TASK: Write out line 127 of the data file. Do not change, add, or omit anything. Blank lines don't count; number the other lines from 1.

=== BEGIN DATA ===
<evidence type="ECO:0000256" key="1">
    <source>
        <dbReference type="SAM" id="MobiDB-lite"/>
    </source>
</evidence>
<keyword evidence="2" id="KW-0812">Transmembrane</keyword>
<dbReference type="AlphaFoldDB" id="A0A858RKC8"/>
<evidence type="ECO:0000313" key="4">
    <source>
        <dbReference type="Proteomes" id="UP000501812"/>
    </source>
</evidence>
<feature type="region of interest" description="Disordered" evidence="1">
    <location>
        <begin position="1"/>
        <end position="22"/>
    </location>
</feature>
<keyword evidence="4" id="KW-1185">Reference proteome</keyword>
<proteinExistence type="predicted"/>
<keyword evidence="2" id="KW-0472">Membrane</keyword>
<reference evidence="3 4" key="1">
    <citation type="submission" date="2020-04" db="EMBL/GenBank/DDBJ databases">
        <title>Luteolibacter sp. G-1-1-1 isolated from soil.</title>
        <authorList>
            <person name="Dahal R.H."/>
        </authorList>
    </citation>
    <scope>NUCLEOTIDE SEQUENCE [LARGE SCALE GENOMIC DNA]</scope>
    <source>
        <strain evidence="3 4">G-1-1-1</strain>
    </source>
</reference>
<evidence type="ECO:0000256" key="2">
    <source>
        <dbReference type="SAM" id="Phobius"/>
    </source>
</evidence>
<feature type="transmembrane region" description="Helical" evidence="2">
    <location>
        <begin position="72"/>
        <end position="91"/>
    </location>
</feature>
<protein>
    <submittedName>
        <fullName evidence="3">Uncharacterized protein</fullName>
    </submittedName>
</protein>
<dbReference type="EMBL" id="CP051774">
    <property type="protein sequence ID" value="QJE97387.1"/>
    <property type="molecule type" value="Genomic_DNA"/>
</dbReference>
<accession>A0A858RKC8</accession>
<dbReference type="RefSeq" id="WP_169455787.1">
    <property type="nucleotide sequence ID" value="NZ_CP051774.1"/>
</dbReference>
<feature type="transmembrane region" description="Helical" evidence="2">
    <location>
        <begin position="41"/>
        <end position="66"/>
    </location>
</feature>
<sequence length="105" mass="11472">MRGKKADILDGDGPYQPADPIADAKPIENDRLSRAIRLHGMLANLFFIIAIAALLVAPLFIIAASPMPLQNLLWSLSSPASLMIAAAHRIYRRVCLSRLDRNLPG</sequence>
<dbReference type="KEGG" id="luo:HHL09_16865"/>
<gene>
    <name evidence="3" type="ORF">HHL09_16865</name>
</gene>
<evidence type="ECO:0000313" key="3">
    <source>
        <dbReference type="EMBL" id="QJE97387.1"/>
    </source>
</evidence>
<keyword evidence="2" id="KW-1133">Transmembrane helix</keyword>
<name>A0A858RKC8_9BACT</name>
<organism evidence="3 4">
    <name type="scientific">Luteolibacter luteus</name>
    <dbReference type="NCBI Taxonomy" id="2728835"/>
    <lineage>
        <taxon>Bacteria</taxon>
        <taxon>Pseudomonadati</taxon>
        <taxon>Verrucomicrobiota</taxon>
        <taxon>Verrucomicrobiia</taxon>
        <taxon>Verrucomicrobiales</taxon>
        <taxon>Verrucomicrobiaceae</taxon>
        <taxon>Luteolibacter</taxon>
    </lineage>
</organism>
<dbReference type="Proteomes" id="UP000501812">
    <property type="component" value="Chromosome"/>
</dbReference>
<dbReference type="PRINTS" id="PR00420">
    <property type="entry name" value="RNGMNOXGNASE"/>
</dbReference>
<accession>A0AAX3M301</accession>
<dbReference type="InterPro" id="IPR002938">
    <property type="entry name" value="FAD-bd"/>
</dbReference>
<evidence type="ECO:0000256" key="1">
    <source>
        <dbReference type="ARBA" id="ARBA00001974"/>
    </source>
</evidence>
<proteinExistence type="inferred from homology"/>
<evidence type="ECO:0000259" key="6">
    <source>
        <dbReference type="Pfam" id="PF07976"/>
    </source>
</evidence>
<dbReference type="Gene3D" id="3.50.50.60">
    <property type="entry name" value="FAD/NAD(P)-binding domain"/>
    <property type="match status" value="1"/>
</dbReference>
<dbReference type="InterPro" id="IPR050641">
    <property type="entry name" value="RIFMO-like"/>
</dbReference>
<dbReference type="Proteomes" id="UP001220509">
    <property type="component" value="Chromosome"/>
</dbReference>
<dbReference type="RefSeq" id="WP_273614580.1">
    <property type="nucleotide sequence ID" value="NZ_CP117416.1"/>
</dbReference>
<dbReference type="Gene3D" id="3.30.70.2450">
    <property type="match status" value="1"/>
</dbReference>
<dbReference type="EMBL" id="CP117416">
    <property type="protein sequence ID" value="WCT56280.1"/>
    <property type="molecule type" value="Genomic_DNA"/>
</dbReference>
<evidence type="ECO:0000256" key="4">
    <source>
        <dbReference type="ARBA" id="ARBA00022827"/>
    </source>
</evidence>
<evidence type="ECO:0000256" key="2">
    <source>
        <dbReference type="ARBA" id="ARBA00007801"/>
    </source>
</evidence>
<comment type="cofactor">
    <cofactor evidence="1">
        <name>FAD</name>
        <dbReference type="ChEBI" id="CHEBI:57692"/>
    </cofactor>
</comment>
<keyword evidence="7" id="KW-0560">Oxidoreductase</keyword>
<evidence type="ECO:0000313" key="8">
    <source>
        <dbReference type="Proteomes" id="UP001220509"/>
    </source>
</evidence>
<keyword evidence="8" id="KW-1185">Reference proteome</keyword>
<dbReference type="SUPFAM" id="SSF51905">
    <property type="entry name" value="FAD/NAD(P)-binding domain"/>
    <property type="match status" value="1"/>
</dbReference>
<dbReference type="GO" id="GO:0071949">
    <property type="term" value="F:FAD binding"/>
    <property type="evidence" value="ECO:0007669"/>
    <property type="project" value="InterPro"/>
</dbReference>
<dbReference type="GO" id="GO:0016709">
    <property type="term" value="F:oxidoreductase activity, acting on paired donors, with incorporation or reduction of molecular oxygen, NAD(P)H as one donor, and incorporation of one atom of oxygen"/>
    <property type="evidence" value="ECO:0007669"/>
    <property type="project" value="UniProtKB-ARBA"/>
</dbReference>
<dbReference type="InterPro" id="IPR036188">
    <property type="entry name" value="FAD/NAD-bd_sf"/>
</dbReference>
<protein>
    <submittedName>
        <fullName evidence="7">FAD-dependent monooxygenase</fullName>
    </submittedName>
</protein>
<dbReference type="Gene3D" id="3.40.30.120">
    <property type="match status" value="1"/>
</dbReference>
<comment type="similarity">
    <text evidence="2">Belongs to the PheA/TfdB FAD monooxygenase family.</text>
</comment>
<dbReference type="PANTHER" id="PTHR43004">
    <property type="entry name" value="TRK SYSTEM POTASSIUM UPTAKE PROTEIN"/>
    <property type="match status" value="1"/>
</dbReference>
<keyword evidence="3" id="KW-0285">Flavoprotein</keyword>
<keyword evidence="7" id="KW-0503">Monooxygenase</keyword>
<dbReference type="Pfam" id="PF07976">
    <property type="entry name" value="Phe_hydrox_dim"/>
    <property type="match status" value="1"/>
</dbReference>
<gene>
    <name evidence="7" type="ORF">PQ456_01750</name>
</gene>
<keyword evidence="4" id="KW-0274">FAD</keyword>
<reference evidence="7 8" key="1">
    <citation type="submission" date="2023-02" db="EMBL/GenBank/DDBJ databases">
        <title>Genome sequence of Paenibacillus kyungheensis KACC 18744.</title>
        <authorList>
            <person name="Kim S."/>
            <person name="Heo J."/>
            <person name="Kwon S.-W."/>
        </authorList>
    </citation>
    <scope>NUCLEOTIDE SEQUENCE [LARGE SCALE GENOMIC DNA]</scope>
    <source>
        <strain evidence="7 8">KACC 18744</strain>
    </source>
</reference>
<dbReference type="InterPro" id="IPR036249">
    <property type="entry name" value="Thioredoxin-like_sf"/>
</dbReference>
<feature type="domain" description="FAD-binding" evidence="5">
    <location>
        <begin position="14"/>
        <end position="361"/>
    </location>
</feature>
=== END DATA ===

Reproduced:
    <property type="protein sequence ID" value="WCT56280.1"/>